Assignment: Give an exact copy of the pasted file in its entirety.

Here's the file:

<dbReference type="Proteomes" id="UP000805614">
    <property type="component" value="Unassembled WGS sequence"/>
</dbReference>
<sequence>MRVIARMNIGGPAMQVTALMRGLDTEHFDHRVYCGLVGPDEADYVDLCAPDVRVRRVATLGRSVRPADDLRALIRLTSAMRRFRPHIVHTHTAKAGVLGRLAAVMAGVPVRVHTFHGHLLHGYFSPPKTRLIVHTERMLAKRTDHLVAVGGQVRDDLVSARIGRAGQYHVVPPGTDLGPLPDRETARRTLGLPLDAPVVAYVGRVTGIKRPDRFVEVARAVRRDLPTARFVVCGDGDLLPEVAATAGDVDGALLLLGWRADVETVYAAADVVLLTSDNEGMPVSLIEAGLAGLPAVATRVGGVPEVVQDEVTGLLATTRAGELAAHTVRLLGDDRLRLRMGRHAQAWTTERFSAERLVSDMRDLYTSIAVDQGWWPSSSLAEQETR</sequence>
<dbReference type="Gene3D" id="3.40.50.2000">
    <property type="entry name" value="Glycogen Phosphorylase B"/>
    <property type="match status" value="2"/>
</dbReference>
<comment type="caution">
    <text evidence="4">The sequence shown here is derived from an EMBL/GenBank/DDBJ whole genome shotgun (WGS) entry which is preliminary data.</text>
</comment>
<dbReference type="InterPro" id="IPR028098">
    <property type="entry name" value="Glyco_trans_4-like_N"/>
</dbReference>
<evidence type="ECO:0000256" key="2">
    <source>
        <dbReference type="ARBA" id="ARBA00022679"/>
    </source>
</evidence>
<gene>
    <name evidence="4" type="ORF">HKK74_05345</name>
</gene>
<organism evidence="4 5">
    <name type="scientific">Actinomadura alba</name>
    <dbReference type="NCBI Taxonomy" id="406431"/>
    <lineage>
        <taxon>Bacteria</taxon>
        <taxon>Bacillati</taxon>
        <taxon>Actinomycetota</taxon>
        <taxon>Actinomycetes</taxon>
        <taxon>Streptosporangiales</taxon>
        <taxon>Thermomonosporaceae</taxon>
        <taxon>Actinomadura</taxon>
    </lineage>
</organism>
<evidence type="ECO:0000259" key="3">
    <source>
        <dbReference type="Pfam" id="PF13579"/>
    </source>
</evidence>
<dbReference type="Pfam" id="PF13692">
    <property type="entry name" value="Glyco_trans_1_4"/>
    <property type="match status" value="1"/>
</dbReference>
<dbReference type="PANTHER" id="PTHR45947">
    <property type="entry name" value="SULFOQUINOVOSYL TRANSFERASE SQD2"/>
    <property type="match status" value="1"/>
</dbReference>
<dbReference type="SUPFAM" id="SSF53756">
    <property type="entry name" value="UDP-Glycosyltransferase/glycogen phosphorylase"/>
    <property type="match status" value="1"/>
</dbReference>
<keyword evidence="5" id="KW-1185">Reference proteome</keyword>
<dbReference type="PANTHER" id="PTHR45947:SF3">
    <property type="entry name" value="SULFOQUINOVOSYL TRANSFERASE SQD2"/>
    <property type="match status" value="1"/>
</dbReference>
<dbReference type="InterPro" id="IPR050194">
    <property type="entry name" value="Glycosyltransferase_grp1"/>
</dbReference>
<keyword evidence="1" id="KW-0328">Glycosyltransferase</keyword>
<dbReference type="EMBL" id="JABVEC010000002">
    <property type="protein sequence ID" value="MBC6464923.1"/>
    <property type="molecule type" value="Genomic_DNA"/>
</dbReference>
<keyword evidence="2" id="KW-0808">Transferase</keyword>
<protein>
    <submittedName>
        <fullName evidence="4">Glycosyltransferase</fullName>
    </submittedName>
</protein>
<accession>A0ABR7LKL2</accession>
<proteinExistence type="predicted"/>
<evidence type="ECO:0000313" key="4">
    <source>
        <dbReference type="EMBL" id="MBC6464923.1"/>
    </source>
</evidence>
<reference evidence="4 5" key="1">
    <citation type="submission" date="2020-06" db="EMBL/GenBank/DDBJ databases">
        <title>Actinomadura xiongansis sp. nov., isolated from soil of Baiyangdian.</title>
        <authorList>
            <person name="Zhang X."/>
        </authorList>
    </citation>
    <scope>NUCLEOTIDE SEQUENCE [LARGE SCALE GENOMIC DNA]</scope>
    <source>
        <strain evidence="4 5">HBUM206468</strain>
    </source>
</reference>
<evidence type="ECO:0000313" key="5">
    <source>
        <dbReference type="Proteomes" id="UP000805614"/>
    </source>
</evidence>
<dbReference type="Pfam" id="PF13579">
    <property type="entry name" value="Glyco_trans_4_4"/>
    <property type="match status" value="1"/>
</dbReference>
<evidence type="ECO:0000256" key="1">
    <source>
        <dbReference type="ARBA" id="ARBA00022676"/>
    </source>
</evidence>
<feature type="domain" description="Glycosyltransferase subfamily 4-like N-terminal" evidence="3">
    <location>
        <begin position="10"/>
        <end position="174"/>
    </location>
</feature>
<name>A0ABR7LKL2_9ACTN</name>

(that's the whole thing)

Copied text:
<dbReference type="Proteomes" id="UP000805614">
    <property type="component" value="Unassembled WGS sequence"/>
</dbReference>
<sequence>MRVIARMNIGGPAMQVTALMRGLDTEHFDHRVYCGLVGPDEADYVDLCAPDVRVRRVATLGRSVRPADDLRALIRLTSAMRRFRPHIVHTHTAKAGVLGRLAAVMAGVPVRVHTFHGHLLHGYFSPPKTRLIVHTERMLAKRTDHLVAVGGQVRDDLVSARIGRAGQYHVVPPGTDLGPLPDRETARRTLGLPLDAPVVAYVGRVTGIKRPDRFVEVARAVRRDLPTARFVVCGDGDLLPEVAATAGDVDGALLLLGWRADVETVYAAADVVLLTSDNEGMPVSLIEAGLAGLPAVATRVGGVPEVVQDEVTGLLATTRAGELAAHTVRLLGDDRLRLRMGRHAQAWTTERFSAERLVSDMRDLYTSIAVDQGWWPSSSLAEQETR</sequence>
<dbReference type="Gene3D" id="3.40.50.2000">
    <property type="entry name" value="Glycogen Phosphorylase B"/>
    <property type="match status" value="2"/>
</dbReference>
<comment type="caution">
    <text evidence="4">The sequence shown here is derived from an EMBL/GenBank/DDBJ whole genome shotgun (WGS) entry which is preliminary data.</text>
</comment>
<dbReference type="InterPro" id="IPR028098">
    <property type="entry name" value="Glyco_trans_4-like_N"/>
</dbReference>
<evidence type="ECO:0000256" key="2">
    <source>
        <dbReference type="ARBA" id="ARBA00022679"/>
    </source>
</evidence>
<gene>
    <name evidence="4" type="ORF">HKK74_05345</name>
</gene>
<organism evidence="4 5">
    <name type="scientific">Actinomadura alba</name>
    <dbReference type="NCBI Taxonomy" id="406431"/>
    <lineage>
        <taxon>Bacteria</taxon>
        <taxon>Bacillati</taxon>
        <taxon>Actinomycetota</taxon>
        <taxon>Actinomycetes</taxon>
        <taxon>Streptosporangiales</taxon>
        <taxon>Thermomonosporaceae</taxon>
        <taxon>Actinomadura</taxon>
    </lineage>
</organism>
<evidence type="ECO:0000259" key="3">
    <source>
        <dbReference type="Pfam" id="PF13579"/>
    </source>
</evidence>
<dbReference type="Pfam" id="PF13692">
    <property type="entry name" value="Glyco_trans_1_4"/>
    <property type="match status" value="1"/>
</dbReference>
<dbReference type="PANTHER" id="PTHR45947">
    <property type="entry name" value="SULFOQUINOVOSYL TRANSFERASE SQD2"/>
    <property type="match status" value="1"/>
</dbReference>
<dbReference type="SUPFAM" id="SSF53756">
    <property type="entry name" value="UDP-Glycosyltransferase/glycogen phosphorylase"/>
    <property type="match status" value="1"/>
</dbReference>
<keyword evidence="5" id="KW-1185">Reference proteome</keyword>
<dbReference type="PANTHER" id="PTHR45947:SF3">
    <property type="entry name" value="SULFOQUINOVOSYL TRANSFERASE SQD2"/>
    <property type="match status" value="1"/>
</dbReference>
<dbReference type="InterPro" id="IPR050194">
    <property type="entry name" value="Glycosyltransferase_grp1"/>
</dbReference>
<keyword evidence="1" id="KW-0328">Glycosyltransferase</keyword>
<dbReference type="EMBL" id="JABVEC010000002">
    <property type="protein sequence ID" value="MBC6464923.1"/>
    <property type="molecule type" value="Genomic_DNA"/>
</dbReference>
<keyword evidence="2" id="KW-0808">Transferase</keyword>
<protein>
    <submittedName>
        <fullName evidence="4">Glycosyltransferase</fullName>
    </submittedName>
</protein>
<accession>A0ABR7LKL2</accession>
<proteinExistence type="predicted"/>
<evidence type="ECO:0000313" key="4">
    <source>
        <dbReference type="EMBL" id="MBC6464923.1"/>
    </source>
</evidence>
<reference evidence="4 5" key="1">
    <citation type="submission" date="2020-06" db="EMBL/GenBank/DDBJ databases">
        <title>Actinomadura xiongansis sp. nov., isolated from soil of Baiyangdian.</title>
        <authorList>
            <person name="Zhang X."/>
        </authorList>
    </citation>
    <scope>NUCLEOTIDE SEQUENCE [LARGE SCALE GENOMIC DNA]</scope>
    <source>
        <strain evidence="4 5">HBUM206468</strain>
    </source>
</reference>
<evidence type="ECO:0000313" key="5">
    <source>
        <dbReference type="Proteomes" id="UP000805614"/>
    </source>
</evidence>
<dbReference type="Pfam" id="PF13579">
    <property type="entry name" value="Glyco_trans_4_4"/>
    <property type="match status" value="1"/>
</dbReference>
<evidence type="ECO:0000256" key="1">
    <source>
        <dbReference type="ARBA" id="ARBA00022676"/>
    </source>
</evidence>
<feature type="domain" description="Glycosyltransferase subfamily 4-like N-terminal" evidence="3">
    <location>
        <begin position="10"/>
        <end position="174"/>
    </location>
</feature>
<name>A0ABR7LKL2_9ACTN</name>